An ex-CIA officer pleaded not guilty Friday to illegally leaking classified documents about agency programs in Iran to a New York Times reporter.
Meanwhile, the lawyer for former officer Jeffrey Sterling criticized the government for prosecuting his client while failing to go after the reporter and publisher who produced the book that purportedly disseminated the leaked secrets. Sterling had worked on the CIA's Iran Task Force.
"The government seems to find a way to indict the most minor players while the publishers and media get off the hook. Sources beware," defense attorney Edward MacMahon said outside the courtroom after the hearing.
The law governing illegal disclosures of classified information makes it a crime not only for a government employee to leak documents, but also for a reporter or anyone else who receives the information to make it public. But the law is rarely used to prosecute non-government officials, and it has proven problematic for prosecutors in the past.
At Friday's arraignment, U.S. District Judge Leonie Brinkema did not set a trial date. MacMahon said he has not yet been able to discuss the case in detail with his client because he does not yet have the necessary clearances.
The judge was dismayed that McMahon had not yet been cleared, as he was appointed to represent Sterling in part because he has had numerous clearances in other sensitive cases, including that of al-Qaida conspirator Zacarias Moussaoui.
Brinkema also told prosecutors it will be impossible to conduct an open trial if the government continues to try to keep basic facts of the case out of public view.
For example, the indictment accuses Sterling of leaking information and documents to a reporter identified only as "author A," even though it is clear from details in the indictment and from numerous reports that the author is New York Times reporter James Risen.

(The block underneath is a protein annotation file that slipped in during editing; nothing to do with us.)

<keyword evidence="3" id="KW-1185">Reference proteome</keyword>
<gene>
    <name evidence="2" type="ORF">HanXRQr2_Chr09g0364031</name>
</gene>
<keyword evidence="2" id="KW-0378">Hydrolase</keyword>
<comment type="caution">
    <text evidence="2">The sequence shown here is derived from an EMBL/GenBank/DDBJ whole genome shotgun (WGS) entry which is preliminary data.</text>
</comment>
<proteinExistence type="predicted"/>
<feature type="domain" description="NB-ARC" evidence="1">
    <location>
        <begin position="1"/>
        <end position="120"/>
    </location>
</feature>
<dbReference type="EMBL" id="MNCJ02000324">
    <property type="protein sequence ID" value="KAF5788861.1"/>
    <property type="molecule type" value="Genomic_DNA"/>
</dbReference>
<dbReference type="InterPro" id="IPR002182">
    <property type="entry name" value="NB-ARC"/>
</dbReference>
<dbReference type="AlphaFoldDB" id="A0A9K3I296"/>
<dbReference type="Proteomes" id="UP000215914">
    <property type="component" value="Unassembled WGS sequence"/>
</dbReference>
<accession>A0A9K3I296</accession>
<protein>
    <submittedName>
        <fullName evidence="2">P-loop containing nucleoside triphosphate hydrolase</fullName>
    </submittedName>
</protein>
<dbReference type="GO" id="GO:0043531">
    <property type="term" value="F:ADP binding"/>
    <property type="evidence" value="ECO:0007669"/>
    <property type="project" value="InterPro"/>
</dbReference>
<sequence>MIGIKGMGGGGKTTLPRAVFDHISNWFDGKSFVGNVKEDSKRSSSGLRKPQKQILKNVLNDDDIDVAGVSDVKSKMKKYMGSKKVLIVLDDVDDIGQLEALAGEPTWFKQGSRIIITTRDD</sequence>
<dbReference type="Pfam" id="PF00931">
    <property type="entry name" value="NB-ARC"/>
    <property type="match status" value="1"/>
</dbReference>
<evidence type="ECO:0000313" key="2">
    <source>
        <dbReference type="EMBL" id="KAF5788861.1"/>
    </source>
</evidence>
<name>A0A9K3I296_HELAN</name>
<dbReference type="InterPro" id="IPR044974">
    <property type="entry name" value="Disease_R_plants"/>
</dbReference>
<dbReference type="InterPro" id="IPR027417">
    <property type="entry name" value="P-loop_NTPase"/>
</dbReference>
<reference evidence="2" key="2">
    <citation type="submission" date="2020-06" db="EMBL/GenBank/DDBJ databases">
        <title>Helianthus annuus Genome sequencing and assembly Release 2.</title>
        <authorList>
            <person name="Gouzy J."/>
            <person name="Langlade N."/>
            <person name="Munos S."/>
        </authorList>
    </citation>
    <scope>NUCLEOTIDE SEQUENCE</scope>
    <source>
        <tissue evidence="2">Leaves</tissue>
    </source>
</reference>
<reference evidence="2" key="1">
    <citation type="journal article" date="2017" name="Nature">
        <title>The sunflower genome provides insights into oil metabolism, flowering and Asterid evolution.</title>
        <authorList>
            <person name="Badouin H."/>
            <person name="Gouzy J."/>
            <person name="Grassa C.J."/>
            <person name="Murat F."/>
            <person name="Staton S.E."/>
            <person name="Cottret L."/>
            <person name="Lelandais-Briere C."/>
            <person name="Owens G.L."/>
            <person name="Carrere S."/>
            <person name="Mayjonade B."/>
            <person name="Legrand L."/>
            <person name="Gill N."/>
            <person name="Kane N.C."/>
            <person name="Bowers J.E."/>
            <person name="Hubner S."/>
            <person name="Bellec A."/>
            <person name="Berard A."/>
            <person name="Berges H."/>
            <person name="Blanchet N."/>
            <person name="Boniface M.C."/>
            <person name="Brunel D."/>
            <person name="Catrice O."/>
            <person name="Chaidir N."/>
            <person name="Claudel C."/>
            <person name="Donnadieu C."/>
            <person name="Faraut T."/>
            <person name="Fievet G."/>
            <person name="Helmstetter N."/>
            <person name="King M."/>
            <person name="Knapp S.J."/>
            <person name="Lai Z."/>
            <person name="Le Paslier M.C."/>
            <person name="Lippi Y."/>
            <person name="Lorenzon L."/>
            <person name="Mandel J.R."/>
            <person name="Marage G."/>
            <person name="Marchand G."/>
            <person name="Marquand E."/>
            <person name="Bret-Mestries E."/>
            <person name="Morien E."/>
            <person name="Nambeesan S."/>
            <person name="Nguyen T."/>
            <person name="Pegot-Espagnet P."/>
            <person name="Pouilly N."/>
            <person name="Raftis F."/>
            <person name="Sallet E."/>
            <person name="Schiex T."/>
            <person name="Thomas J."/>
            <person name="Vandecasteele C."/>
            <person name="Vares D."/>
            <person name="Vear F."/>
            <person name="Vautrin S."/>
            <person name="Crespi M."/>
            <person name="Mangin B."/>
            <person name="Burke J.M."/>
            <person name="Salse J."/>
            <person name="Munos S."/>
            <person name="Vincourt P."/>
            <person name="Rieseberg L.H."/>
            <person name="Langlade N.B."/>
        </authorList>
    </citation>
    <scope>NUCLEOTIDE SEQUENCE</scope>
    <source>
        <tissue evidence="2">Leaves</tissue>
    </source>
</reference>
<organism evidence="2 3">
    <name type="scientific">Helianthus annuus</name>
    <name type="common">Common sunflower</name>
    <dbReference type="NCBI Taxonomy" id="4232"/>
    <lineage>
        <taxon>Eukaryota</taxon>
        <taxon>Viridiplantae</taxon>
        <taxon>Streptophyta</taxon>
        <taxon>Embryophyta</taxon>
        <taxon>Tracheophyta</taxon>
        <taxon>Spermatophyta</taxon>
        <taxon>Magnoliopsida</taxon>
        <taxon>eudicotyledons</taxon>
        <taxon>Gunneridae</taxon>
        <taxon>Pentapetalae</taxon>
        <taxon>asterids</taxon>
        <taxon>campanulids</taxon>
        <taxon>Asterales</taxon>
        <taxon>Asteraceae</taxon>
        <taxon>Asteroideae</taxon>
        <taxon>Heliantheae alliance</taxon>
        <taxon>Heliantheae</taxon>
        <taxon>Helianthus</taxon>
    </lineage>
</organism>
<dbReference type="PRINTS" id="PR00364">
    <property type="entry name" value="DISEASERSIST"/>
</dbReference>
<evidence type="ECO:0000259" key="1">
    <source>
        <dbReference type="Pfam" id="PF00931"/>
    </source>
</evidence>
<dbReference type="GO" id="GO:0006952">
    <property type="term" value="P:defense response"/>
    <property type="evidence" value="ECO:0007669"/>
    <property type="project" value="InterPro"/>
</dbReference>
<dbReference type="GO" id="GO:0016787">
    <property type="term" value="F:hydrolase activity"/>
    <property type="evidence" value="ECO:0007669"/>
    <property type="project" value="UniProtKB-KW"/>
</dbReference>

Risen's 2006 book "State of War" revealed details about the CIA's covert spy war with Iran. Risen has not cooperated with investigators.
"It will be impossible to prosecute this case without some of that being out," Brinkema told prosecutors.
Prosecutor William Welch said the government will be willing to disclose certain facts as the case proceeds.
Sterling, 43, of O'Fallon, Mo., has a long, contentious history with the CIA. He served as an officer from 1993 to 2002 and filed a racial discrimination complaint with the agency's Equal Opportunity office in 2000. He followed that up with several federal lawsuits.
Brinkema has been publicly critical of the CIA after agency officials falsely said video and audio tapes of al-Qaida interrogations in the Moussaoui case did not exist. The agency corrected itself after the trial, and Brinkema said at the time that she could no longer trust CIA representations about classified evidence in terrorism cases.
Sterling is currently in jail pending a detention hearing set for Wednesday. The government opposes sterling's release.